Stratolaunch Systems

Stratolaunch Systems

With the space race heating up, there are still new companies throwing their hat into the ring. Enter Paul Allen, who made his fortunes by founding Microsoft with Bill Gates in 1975, a company he remained its chief technologist of until his departure in 1983. These days he is a prolific investor and philanthropist, whose first major public interaction with the space industry was the funding of Burt Rutan’s SpaceShipOne, which won the coveted Ansari X-Prize competition. Allen’s stamp is clearly all over the company, from it being “A Paul G. Allen Project”, to the quotes you can find back on every single one of the pages on their website, coming out of his book Idea Man. So what is this company all about?

In a nutshell, Stratolaunch Systems was founded in 2011, forming a team between Scaled Composites and Orbital, to build a derivative of SpaceShipTwo’s carrier aircraft, the one used by Richard Branson‘s Virgin Galactic. Based in Huntsvilla, Alabama, the company finished its second hangar at the Mojave Air and Space Port in California earlier this year, and it is there where they will build the next iteration of WhiteKnightTwo on a much larger scale. In fact, its wingspan would be larger than a football field, making it absolutely enormous and by wingspan the largest aircraft to ever fly! It would be able to transport a multi-stage booster – official name: Pegasus II – to high altitude before releasing it, at which point the rocket will continue its journey into orbit prior to delivering its payload. The company doesn’t necessarily qualify yet for what we usually focus on, i.e. human space travel, but with Allen and Rutan at the helm nothing seems impossible. Check out the video below:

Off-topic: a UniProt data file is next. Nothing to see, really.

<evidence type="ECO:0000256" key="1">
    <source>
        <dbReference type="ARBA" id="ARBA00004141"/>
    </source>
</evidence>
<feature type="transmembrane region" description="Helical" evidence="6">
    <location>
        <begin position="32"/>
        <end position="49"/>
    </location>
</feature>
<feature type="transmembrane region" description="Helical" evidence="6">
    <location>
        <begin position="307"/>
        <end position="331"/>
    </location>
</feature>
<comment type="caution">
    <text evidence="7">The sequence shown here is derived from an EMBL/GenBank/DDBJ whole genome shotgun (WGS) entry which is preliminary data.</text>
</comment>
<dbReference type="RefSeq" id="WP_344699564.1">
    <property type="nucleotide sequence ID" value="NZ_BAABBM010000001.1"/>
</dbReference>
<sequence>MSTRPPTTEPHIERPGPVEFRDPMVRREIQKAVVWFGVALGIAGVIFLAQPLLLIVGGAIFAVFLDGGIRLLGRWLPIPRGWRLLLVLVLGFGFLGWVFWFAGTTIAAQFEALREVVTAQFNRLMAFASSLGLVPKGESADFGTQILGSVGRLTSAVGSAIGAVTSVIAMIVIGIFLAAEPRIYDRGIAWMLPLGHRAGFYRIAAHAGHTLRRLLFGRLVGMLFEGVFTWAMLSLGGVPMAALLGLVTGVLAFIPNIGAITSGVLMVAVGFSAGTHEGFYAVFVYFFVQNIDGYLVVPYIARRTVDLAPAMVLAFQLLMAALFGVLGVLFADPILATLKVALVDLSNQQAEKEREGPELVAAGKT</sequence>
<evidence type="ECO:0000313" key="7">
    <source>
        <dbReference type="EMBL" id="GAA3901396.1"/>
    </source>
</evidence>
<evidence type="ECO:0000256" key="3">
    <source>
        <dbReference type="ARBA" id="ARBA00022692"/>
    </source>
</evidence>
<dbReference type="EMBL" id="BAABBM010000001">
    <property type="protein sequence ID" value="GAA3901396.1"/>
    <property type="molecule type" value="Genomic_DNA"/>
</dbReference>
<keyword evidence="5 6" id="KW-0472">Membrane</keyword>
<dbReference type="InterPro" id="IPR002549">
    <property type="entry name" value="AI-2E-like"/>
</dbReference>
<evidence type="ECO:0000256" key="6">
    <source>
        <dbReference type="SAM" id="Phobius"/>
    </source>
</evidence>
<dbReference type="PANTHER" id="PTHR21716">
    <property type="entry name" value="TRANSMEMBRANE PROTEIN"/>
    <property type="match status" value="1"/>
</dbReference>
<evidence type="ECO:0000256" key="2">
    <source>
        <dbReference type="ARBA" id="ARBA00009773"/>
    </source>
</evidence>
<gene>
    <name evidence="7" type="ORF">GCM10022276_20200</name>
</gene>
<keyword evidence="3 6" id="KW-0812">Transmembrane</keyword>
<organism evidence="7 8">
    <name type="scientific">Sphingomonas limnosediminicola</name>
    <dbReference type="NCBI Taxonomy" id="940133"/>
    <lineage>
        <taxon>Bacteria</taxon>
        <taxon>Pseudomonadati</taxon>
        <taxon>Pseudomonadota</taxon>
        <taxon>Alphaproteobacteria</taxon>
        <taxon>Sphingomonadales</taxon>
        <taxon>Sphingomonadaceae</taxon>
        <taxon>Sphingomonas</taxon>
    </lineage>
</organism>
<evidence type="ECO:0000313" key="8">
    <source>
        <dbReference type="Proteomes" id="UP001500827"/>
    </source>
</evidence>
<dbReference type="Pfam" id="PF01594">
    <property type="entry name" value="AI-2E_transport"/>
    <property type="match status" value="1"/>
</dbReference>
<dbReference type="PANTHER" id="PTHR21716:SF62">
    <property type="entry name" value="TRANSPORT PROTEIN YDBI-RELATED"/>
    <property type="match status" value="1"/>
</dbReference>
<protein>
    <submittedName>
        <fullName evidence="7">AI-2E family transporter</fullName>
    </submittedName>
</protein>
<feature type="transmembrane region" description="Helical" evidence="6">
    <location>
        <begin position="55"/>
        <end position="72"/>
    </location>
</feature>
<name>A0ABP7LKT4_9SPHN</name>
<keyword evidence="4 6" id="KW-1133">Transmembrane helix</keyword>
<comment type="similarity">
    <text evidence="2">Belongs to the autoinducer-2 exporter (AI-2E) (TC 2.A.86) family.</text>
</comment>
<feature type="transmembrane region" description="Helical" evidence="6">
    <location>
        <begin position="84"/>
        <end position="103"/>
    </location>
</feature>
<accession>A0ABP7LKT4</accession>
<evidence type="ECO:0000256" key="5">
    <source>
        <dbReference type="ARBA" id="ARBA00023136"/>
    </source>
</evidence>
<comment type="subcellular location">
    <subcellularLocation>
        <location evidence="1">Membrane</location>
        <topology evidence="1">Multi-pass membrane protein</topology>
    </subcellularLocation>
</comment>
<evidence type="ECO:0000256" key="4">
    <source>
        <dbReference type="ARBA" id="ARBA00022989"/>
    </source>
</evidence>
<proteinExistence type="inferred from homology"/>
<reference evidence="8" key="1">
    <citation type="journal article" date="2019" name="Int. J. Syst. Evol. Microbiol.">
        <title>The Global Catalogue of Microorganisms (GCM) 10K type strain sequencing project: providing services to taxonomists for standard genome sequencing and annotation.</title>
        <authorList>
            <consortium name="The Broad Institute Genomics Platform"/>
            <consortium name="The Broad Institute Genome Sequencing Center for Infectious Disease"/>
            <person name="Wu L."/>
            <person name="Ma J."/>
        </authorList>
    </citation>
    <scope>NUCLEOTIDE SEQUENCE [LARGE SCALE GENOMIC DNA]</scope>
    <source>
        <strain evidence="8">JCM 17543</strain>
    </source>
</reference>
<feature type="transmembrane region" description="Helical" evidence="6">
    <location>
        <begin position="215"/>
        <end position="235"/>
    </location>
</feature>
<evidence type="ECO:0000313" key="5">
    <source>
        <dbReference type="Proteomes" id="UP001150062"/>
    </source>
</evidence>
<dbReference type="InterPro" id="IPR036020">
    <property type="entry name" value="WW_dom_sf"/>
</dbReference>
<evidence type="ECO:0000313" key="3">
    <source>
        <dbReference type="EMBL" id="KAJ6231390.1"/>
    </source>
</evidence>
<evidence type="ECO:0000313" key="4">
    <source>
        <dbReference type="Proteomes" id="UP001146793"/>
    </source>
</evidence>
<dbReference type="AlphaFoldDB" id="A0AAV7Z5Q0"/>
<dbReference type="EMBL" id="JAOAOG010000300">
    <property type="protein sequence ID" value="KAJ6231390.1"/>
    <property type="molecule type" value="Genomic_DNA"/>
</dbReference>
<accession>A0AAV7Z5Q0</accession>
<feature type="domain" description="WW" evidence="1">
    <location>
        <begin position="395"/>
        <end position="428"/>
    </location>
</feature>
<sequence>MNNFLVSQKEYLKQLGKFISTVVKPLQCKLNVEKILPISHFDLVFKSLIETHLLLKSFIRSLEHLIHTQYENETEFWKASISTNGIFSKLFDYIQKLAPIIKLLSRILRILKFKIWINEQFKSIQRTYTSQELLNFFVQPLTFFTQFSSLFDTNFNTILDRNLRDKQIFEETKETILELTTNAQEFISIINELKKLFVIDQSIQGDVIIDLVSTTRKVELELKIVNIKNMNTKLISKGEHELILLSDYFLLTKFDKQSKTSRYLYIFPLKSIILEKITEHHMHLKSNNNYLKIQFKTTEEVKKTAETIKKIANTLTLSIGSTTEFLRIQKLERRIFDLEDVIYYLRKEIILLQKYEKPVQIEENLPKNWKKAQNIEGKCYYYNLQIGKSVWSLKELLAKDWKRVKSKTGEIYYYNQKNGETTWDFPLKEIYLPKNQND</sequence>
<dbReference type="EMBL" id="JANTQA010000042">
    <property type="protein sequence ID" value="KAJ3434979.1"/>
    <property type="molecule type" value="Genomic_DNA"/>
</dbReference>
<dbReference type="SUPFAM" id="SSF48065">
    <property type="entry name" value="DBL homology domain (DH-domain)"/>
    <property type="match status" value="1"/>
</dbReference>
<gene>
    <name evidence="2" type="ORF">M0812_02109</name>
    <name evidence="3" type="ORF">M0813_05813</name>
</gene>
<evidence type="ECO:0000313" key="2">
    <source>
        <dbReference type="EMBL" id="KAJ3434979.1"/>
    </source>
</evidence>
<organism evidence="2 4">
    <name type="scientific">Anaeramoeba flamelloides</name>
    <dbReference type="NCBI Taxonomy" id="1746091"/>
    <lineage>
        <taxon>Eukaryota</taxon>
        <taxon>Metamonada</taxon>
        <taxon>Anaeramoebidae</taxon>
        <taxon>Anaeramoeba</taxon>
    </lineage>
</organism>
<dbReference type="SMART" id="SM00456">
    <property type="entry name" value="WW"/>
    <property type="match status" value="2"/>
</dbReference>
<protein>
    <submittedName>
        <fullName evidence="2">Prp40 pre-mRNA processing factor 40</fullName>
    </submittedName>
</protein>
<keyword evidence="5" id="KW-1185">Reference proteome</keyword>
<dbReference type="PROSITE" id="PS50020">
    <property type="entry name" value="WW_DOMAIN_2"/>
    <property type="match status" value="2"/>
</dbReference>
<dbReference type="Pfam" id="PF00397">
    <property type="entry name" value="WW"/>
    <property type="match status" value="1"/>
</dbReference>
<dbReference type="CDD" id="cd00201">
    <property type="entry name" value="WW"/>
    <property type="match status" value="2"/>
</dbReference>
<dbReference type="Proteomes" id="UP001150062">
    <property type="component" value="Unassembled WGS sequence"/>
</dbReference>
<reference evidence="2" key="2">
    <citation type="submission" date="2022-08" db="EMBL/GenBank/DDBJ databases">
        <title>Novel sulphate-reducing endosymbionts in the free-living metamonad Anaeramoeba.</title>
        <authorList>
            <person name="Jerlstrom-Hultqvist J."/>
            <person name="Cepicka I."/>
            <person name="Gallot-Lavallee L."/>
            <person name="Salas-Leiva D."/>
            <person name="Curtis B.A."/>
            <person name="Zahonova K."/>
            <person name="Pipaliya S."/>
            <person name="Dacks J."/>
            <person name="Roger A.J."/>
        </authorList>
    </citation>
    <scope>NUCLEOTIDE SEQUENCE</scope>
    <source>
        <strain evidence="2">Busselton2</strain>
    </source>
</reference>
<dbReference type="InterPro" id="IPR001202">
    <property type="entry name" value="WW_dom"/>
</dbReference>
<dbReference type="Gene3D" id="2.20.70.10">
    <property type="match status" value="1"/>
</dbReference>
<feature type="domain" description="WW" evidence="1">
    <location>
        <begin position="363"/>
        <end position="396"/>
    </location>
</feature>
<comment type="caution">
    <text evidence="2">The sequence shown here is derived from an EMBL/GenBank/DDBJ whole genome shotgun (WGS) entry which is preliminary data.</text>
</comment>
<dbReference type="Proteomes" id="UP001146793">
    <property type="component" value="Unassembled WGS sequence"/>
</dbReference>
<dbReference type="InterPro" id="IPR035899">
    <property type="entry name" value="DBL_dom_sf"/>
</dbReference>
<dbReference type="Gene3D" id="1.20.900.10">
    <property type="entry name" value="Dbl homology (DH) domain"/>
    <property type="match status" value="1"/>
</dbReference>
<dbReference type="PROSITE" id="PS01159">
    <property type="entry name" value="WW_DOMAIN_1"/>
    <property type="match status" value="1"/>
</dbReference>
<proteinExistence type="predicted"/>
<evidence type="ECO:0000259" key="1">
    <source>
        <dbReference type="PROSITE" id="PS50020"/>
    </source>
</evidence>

By the end of the decade, Stratolaunch will bring airport-like operations to launch.” While no definitive schedule has been produced yet, Stratolaunch hopes to have their carrier plane ready for test flights by 2017. Not to worry though for frequent visitors to JFK or Heathrow, the plane will be far too big to use the tarmac of any normal airport. Definitely a project to follow though, so stay tuned for more on them as it becomes available.

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